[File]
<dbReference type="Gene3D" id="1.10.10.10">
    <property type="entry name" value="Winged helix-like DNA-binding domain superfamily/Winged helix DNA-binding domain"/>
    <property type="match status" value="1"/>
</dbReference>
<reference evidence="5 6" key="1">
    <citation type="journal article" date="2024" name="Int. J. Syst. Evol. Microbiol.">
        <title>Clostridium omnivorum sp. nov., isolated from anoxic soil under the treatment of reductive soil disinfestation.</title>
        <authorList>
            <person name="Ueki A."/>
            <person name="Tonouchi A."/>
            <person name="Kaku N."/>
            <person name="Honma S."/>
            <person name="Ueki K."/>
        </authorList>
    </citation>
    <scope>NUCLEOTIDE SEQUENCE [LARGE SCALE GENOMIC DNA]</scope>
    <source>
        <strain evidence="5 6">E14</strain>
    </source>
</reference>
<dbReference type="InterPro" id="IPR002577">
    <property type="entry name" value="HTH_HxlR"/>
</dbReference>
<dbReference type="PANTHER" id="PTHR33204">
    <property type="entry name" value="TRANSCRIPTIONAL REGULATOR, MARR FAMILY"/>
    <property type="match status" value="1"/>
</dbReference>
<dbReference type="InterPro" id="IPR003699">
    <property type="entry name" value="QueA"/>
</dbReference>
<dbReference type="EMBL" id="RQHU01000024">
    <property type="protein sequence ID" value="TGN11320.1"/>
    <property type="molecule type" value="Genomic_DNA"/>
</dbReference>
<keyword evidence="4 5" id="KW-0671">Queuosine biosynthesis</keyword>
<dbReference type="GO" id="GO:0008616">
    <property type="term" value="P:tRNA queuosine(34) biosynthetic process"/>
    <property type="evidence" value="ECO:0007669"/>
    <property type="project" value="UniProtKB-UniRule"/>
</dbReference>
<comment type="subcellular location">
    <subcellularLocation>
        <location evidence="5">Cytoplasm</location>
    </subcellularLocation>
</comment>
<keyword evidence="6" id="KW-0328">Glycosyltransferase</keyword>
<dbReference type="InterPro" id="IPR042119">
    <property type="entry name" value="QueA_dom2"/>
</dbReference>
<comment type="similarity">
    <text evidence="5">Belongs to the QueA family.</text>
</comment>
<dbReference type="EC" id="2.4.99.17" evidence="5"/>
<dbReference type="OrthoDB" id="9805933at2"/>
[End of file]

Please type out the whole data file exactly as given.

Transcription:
<dbReference type="Gene3D" id="1.10.10.10">
    <property type="entry name" value="Winged helix-like DNA-binding domain superfamily/Winged helix DNA-binding domain"/>
    <property type="match status" value="1"/>
</dbReference>
<reference evidence="5 6" key="1">
    <citation type="journal article" date="2024" name="Int. J. Syst. Evol. Microbiol.">
        <title>Clostridium omnivorum sp. nov., isolated from anoxic soil under the treatment of reductive soil disinfestation.</title>
        <authorList>
            <person name="Ueki A."/>
            <person name="Tonouchi A."/>
            <person name="Kaku N."/>
            <person name="Honma S."/>
            <person name="Ueki K."/>
        </authorList>
    </citation>
    <scope>NUCLEOTIDE SEQUENCE [LARGE SCALE GENOMIC DNA]</scope>
    <source>
        <strain evidence="5 6">E14</strain>
    </source>
</reference>
<dbReference type="InterPro" id="IPR002577">
    <property type="entry name" value="HTH_HxlR"/>
</dbReference>
<dbReference type="PANTHER" id="PTHR33204">
    <property type="entry name" value="TRANSCRIPTIONAL REGULATOR, MARR FAMILY"/>
    <property type="match status" value="1"/>
</dbReference>
<dbReference type="InterPro" id="IPR003699">
    <property type="entry name" value="QueA"/>
</dbReference>
<dbReference type="EMBL" id="RQHU01000024">
    <property type="protein sequence ID" value="TGN11320.1"/>
    <property type="molecule type" value="Genomic_DNA"/>
</dbReference>
<keyword evidence="4 5" id="KW-0671">Queuosine biosynthesis</keyword>
<dbReference type="GO" id="GO:0008616">
    <property type="term" value="P:tRNA queuosine(34) biosynthetic process"/>
    <property type="evidence" value="ECO:0007669"/>
    <property type="project" value="UniProtKB-UniRule"/>
</dbReference>
<comment type="subcellular location">
    <subcellularLocation>
        <location evidence="5">Cytoplasm</location>
    </subcellularLocation>
</comment>
<keyword evidence="6" id="KW-0328">Glycosyltransferase</keyword>
<dbReference type="InterPro" id="IPR042119">
    <property type="entry name" value="QueA_dom2"/>
</dbReference>
<comment type="similarity">
    <text evidence="5">Belongs to the QueA family.</text>
</comment>
<dbReference type="EC" id="2.4.99.17" evidence="5"/>
<dbReference type="OrthoDB" id="9805933at2"/>